Some of you might remember the acrostic poem I did on our cockapoo, Ginger. Well, now she got her own faithwriters story on the topic of Gluttony. Here is a picture of her:
I am Ginger.
I am a Cockapoo
I am invincible.
There was a time when I was a small dog in every sense of the word, but that time is long gone.
As it still is today, I was only about a foot tall, not standing on my hind legs. But back then, I was a trim little thing from constantly chasing rats, moles, chickens and rabbits with my brother, Fred.
Then the coyotes came and Fred was no more. I was sad for a while, but I consoled myself with the extra food he no longer needed to eat. I got a little chubbier, but not very noticeably. One day, I found where the extra bulk could come in handy.
The family was coming back down the path in their box with wheels and I ran out to greet them. I was a little too eager and found myself nearer to the wheel than I wanted to. The next thing I knew, it had gone right over me.
It hurt and I yelped. The humans made frightened sounds and came out to see if I was all right. Surprisingly, I was. But the people needed more proof. I was rushed to the man in the white coat, who poked at me until the people were okay.
That was the day I lost my fear of the boxes with wheels.
Not long after that, two other big dogs joined us: Gilligan and Mary-Anne. The people got a different kind of food for them that tasted WAY better than mine. Seriously. I’d been missing out.
The first day, one of the people called us, scooped out the food, then ran back into their house. I beat Gilligan and Mary-Anne to it and started eating as much as I could, but the two big dogs were right behind me and started sticking their big, wet noses into the bowl, nudging me out.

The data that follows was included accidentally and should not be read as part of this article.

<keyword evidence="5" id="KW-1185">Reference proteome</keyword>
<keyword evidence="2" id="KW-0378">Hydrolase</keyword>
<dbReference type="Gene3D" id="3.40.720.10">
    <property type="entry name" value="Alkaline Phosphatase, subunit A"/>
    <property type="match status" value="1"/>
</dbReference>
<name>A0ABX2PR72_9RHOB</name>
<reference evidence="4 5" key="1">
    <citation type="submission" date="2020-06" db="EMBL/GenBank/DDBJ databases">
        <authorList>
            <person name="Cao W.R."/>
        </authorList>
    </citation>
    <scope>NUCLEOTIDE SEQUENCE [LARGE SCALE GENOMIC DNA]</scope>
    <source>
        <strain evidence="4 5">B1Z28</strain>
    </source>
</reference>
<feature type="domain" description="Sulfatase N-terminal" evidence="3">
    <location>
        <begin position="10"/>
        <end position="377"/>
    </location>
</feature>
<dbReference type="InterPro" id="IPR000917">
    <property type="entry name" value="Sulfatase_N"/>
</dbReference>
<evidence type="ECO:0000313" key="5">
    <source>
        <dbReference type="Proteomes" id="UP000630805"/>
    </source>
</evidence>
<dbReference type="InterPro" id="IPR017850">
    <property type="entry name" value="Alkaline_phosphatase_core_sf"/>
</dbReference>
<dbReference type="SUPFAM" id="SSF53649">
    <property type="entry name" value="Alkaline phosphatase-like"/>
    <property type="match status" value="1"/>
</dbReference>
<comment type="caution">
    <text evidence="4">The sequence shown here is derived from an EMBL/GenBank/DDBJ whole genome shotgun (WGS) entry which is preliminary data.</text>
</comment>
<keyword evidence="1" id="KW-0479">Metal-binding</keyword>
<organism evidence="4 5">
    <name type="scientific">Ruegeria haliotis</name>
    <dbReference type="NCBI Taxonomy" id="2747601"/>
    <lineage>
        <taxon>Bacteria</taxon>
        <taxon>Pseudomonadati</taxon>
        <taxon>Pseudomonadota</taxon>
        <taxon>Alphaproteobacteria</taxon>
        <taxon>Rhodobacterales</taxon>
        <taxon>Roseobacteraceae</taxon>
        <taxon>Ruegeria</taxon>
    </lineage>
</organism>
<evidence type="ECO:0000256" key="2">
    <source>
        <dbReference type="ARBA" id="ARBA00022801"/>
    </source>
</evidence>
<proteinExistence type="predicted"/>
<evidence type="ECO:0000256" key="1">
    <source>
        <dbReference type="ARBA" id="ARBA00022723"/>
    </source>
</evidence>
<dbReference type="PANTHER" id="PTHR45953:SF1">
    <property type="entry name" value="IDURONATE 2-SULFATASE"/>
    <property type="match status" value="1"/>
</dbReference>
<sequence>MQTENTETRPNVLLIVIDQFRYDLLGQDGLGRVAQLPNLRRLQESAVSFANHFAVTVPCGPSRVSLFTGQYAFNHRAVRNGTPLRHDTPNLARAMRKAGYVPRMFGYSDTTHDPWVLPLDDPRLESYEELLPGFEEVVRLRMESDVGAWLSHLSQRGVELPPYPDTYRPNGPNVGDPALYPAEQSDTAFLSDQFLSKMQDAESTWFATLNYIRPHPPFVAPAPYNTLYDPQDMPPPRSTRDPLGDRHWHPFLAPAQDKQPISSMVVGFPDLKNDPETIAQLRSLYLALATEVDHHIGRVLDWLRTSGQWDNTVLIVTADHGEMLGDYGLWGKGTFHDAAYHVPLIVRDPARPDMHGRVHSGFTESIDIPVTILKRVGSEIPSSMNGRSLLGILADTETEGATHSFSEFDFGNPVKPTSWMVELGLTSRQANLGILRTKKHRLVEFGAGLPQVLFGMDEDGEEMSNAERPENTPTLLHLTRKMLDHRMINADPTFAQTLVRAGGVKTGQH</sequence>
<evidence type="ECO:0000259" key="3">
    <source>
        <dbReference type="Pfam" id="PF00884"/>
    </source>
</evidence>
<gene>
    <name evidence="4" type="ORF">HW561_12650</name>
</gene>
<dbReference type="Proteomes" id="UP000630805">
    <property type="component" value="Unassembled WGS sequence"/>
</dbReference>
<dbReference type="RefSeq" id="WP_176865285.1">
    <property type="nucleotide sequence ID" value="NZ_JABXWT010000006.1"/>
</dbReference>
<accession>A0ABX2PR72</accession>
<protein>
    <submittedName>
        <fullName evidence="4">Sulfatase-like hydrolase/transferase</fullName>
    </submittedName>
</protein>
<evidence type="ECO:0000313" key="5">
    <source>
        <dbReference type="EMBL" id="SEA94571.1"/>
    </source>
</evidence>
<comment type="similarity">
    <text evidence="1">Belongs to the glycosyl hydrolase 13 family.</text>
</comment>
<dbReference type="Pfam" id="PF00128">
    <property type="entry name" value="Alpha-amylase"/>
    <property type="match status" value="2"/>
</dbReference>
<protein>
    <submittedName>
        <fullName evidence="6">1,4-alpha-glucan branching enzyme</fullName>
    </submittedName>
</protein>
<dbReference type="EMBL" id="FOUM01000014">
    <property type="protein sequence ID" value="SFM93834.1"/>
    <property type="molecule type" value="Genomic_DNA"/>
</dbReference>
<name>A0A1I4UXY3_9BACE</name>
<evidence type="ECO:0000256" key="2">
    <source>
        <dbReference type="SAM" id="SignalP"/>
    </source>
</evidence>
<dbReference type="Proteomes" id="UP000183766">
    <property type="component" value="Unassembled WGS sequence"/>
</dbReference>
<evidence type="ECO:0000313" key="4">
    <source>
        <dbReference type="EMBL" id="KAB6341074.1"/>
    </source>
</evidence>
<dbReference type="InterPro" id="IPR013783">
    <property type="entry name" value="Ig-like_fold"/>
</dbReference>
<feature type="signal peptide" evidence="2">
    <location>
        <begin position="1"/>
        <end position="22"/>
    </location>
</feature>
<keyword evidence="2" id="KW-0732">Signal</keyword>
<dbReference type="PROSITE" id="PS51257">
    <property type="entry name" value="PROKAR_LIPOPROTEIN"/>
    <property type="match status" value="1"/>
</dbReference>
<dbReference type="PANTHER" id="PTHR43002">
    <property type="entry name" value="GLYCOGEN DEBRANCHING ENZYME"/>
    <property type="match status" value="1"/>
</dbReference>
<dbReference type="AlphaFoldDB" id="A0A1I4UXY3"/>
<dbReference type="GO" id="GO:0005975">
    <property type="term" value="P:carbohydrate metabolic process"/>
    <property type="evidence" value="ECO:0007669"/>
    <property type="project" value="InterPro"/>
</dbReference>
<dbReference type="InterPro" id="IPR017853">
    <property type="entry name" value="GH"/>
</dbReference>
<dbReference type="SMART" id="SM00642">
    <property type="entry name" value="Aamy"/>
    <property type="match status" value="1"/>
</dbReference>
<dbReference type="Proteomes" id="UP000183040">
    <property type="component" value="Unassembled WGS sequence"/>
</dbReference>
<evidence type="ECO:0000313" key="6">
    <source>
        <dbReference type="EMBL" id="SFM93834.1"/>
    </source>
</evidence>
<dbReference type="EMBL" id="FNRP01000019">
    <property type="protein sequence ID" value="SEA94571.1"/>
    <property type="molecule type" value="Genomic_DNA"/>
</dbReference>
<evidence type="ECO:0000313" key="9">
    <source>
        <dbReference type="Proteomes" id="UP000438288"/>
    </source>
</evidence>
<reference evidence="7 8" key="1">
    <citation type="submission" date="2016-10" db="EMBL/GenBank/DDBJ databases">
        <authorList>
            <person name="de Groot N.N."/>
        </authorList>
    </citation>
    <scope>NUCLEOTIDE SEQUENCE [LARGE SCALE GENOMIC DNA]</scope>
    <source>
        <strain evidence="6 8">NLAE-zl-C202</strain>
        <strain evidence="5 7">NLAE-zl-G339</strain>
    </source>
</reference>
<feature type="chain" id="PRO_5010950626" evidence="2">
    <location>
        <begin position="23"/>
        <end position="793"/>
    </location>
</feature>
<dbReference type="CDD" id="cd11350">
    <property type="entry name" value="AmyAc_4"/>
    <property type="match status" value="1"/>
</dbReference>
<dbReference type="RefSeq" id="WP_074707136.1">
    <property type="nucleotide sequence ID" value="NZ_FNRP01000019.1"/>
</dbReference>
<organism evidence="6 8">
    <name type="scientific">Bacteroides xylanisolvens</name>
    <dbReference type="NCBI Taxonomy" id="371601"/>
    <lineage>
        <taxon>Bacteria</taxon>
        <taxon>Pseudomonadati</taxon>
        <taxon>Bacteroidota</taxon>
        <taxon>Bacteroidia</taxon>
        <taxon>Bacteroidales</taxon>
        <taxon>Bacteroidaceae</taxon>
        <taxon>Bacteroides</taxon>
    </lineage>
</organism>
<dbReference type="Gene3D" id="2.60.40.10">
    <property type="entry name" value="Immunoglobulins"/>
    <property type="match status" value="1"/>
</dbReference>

I hadn’t had my fill yet and I had been here first. I gave them a little growl to let them know what I thought, and to my surprise, they backed away and let me eat first. They were totally submitting to me!
That was the day I realized my power over larger dogs and I’ve kept a tight hold of it ever since.
Mary-Anne didn’t last long, though, and soon it was just Gilligan and me. But the days of luxury were gone. We only got fed once a day and it was the normal food that I had. I was wasting away. Gilligan was still submitting to me, so I got more food than that big oaf, but still…
Then, the year that I turned nine, about four years later, Gilligan died. The people were devastated. So was I. I only got half as much food as I had before.
About a month later, two puppies came and joined my family: Bullwinkle and Sassafras. For the first few months of their lives, they lived inside and I only saw them a few times. I was still only getting a small amount of food.
But then the puppies moved outside. And that meant that they were fed outside. They ate puppy food, which had even more vitamins and protein packed in than my and Gilligan’s food put together, and it tasted like heaven.
It was clear from the very first time I met the puppies that they would submit to me, even though I had a little trouble breaking Bullwinkle. So once they were outside, I had no trouble chasing them away from the food bowl.
It was one of the happiest times of my life. The puppies became sleek and athletic, while I became bigger and bigger. But the people didn’t know it because my fur had grown so long it hid me like a blanket.
At around the one year mark, Sassafras was sent back because she kept going past the fence and killing other animals, so Bullwinkle was left, but he still got the same amount of food. Even more for me.
Bullwinkle was noticing my growing middle and was obviously getting concerned. He bounced around, trying to play with me constantly. I prefer gluttony to activity, so I just growled at him and went back to the food bowl.
But the people had to find out sooner or later. I was given a haircut and the people were all shocked. They made sounds like: “Fat” “Too much food” and “Diet”.
I wonder what they mean?